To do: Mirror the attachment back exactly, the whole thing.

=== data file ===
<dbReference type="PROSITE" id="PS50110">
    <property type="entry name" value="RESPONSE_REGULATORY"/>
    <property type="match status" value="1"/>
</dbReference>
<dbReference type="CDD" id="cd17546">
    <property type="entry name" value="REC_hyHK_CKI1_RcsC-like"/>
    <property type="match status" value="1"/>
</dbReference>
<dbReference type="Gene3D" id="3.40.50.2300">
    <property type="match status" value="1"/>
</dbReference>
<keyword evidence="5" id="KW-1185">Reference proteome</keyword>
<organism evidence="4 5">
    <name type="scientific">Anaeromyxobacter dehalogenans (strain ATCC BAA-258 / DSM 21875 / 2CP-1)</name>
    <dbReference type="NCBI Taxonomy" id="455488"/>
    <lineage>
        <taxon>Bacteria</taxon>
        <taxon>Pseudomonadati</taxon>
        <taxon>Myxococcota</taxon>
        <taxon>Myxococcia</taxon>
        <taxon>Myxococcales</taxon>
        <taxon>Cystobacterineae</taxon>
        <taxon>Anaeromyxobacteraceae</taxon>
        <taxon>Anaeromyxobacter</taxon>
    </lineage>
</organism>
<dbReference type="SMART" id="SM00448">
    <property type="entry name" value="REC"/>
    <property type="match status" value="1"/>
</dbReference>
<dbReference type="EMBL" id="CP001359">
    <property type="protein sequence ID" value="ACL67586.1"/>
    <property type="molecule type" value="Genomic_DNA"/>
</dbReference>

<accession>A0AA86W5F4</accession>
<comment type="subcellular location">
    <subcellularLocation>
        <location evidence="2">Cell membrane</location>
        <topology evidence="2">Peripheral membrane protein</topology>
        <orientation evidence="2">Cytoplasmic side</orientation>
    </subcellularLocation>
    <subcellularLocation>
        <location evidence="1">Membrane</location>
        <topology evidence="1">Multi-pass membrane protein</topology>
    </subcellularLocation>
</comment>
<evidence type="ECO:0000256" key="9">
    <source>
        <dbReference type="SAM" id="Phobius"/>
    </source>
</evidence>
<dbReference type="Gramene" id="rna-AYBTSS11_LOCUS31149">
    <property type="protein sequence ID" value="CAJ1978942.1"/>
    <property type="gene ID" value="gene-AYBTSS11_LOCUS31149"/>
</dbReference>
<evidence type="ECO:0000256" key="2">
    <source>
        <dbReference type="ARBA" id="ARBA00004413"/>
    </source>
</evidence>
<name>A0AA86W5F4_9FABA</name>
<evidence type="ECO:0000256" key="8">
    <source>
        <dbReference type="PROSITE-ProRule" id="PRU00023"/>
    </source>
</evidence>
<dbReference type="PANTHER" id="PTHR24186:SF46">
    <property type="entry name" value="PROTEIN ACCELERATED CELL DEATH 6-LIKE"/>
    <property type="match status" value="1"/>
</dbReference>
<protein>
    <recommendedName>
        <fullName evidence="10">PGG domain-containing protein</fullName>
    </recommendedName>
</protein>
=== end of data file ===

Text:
<dbReference type="PROSITE" id="PS50110">
    <property type="entry name" value="RESPONSE_REGULATORY"/>
    <property type="match status" value="1"/>
</dbReference>
<dbReference type="CDD" id="cd17546">
    <property type="entry name" value="REC_hyHK_CKI1_RcsC-like"/>
    <property type="match status" value="1"/>
</dbReference>
<dbReference type="Gene3D" id="3.40.50.2300">
    <property type="match status" value="1"/>
</dbReference>
<keyword evidence="5" id="KW-1185">Reference proteome</keyword>
<organism evidence="4 5">
    <name type="scientific">Anaeromyxobacter dehalogenans (strain ATCC BAA-258 / DSM 21875 / 2CP-1)</name>
    <dbReference type="NCBI Taxonomy" id="455488"/>
    <lineage>
        <taxon>Bacteria</taxon>
        <taxon>Pseudomonadati</taxon>
        <taxon>Myxococcota</taxon>
        <taxon>Myxococcia</taxon>
        <taxon>Myxococcales</taxon>
        <taxon>Cystobacterineae</taxon>
        <taxon>Anaeromyxobacteraceae</taxon>
        <taxon>Anaeromyxobacter</taxon>
    </lineage>
</organism>
<dbReference type="SMART" id="SM00448">
    <property type="entry name" value="REC"/>
    <property type="match status" value="1"/>
</dbReference>
<dbReference type="EMBL" id="CP001359">
    <property type="protein sequence ID" value="ACL67586.1"/>
    <property type="molecule type" value="Genomic_DNA"/>
</dbReference>

<accession>A0AA86W5F4</accession>
<comment type="subcellular location">
    <subcellularLocation>
        <location evidence="2">Cell membrane</location>
        <topology evidence="2">Peripheral membrane protein</topology>
        <orientation evidence="2">Cytoplasmic side</orientation>
    </subcellularLocation>
    <subcellularLocation>
        <location evidence="1">Membrane</location>
        <topology evidence="1">Multi-pass membrane protein</topology>
    </subcellularLocation>
</comment>
<evidence type="ECO:0000256" key="9">
    <source>
        <dbReference type="SAM" id="Phobius"/>
    </source>
</evidence>
<dbReference type="Gramene" id="rna-AYBTSS11_LOCUS31149">
    <property type="protein sequence ID" value="CAJ1978942.1"/>
    <property type="gene ID" value="gene-AYBTSS11_LOCUS31149"/>
</dbReference>
<evidence type="ECO:0000256" key="2">
    <source>
        <dbReference type="ARBA" id="ARBA00004413"/>
    </source>
</evidence>
<name>A0AA86W5F4_9FABA</name>
<evidence type="ECO:0000256" key="8">
    <source>
        <dbReference type="PROSITE-ProRule" id="PRU00023"/>
    </source>
</evidence>
<dbReference type="PANTHER" id="PTHR24186:SF46">
    <property type="entry name" value="PROTEIN ACCELERATED CELL DEATH 6-LIKE"/>
    <property type="match status" value="1"/>
</dbReference>
<protein>
    <recommendedName>
        <fullName evidence="10">PGG domain-containing protein</fullName>
    </recommendedName>
</protein>